Vista benefits

Discussion in 'Microsoft Windows' started by HiZ, Apr 23, 2007.

  1. HiZ

    HiZ
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    Hi,

    I've googled about a bit looking for a list of useful benefits - everyone bleats on about 'aero' and 'widgets' but surely there's more!?
     
  2. SquintingBadger

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  3. HiZ

    HiZ
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  4. Stiggy

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    It's a whole new OS. It's not just a facelift. This is both good and bad news.

    The bad first: you'll need new drivers for all your hardware, so you're at the mercy of hardware manufactures to write then. Also, a lot of your software will need to be updated or patched. The GUI is different enough to make life tricky for a few days, but then you're over it.

    The good news: Security. It's a lot better, especially if you bear with the User Account Control (UAC) and don't just turn it off like some people :suicide:
    Aero is pretty, but you don't really notice it after a while. The new Media Center is nice, but doesn't offer much new functionality. The DirectX 10 games are going to be spectacular, but will require serious (and probably new) graphics hardware.

    For business users there's a lot more new features which are useful.

    In summary: There is no compelling reason to upgrade. If you are buying a new PC then Vista is a no-brainer. In any case you need to be prepared for the changes and live with the short-term pain it brings.

    I've been using Vista full-time since October, and I'd never go back now.
     
  5. bjd

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    Dell have given in to consumer pressure and are now offering XP as an alternative to Vista on some of their range. As far as business is concerned, I would doubt if the the uptake of Vista is above 2%.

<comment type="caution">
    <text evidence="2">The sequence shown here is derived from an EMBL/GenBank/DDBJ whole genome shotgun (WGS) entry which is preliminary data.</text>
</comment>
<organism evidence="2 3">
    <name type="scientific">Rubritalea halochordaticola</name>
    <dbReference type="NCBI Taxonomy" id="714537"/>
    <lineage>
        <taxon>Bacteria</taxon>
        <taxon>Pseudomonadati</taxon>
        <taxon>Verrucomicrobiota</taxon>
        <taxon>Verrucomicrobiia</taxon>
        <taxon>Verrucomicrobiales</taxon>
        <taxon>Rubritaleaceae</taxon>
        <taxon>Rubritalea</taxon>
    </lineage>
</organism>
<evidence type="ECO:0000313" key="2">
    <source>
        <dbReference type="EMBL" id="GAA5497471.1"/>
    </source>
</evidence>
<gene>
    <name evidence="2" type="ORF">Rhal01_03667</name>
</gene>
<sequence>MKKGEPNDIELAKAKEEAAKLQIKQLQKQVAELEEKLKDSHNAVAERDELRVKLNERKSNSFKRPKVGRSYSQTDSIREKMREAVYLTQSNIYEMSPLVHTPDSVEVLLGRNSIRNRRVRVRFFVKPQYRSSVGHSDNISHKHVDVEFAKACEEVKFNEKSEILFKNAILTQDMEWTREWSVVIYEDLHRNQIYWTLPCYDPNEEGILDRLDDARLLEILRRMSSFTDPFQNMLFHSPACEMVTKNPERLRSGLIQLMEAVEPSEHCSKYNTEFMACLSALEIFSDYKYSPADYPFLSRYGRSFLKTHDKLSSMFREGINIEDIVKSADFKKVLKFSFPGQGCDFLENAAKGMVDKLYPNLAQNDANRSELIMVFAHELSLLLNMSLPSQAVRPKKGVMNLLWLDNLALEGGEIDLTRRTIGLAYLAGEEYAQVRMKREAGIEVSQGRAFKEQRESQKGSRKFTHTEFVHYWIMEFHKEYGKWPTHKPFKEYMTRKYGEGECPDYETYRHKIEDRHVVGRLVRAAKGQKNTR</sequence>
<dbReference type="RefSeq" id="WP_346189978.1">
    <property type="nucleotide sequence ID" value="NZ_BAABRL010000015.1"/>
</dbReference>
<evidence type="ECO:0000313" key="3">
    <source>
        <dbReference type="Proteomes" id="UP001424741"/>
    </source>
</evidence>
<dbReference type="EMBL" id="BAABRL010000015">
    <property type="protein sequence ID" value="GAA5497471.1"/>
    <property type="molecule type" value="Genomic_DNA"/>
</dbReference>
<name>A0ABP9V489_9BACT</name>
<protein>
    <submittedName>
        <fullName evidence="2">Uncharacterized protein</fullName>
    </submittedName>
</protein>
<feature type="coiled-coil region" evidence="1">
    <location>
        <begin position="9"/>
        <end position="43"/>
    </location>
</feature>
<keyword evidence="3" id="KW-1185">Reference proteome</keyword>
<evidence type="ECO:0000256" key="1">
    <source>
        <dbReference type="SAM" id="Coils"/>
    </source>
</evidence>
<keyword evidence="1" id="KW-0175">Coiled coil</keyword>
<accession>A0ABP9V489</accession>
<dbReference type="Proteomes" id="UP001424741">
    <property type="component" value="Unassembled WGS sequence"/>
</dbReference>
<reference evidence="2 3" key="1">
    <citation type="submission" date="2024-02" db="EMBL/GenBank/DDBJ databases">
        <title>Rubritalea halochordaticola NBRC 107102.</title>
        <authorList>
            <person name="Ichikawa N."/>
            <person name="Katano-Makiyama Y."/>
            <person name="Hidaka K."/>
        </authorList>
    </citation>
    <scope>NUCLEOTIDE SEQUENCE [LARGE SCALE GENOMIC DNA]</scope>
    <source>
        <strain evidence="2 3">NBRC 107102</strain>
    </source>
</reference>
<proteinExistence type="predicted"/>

6. HiZ

    HiZ
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    I actually have vista home premium. I bought a new Acer desktop for a good price and had the option to upgrade to vista for a few quid. I had no issues with the upgrade, drivers and so on. Its a new jazzy front end and some extra bits but nothing that looked like it took 5 years to develop! I see new stuff like UAC - seems annoying with popup warnings for everything your trying to do - needs tweaking for my setup I think.

    Also tried the media centre bit but as you say, its not a lot different. If it supported subtitling, MHEG etc then it would be interesting...
     
  7. Strobe

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    No problems with drivers or software here. Internet security packages can be a bit hit and miss, early versions of my Norton gave me a few problems but 'touch wood' not an issue now. The new interface is nice, Aero and gadgets etc. But you can achieve the equivalent of gadgets with free plug-ins for XP.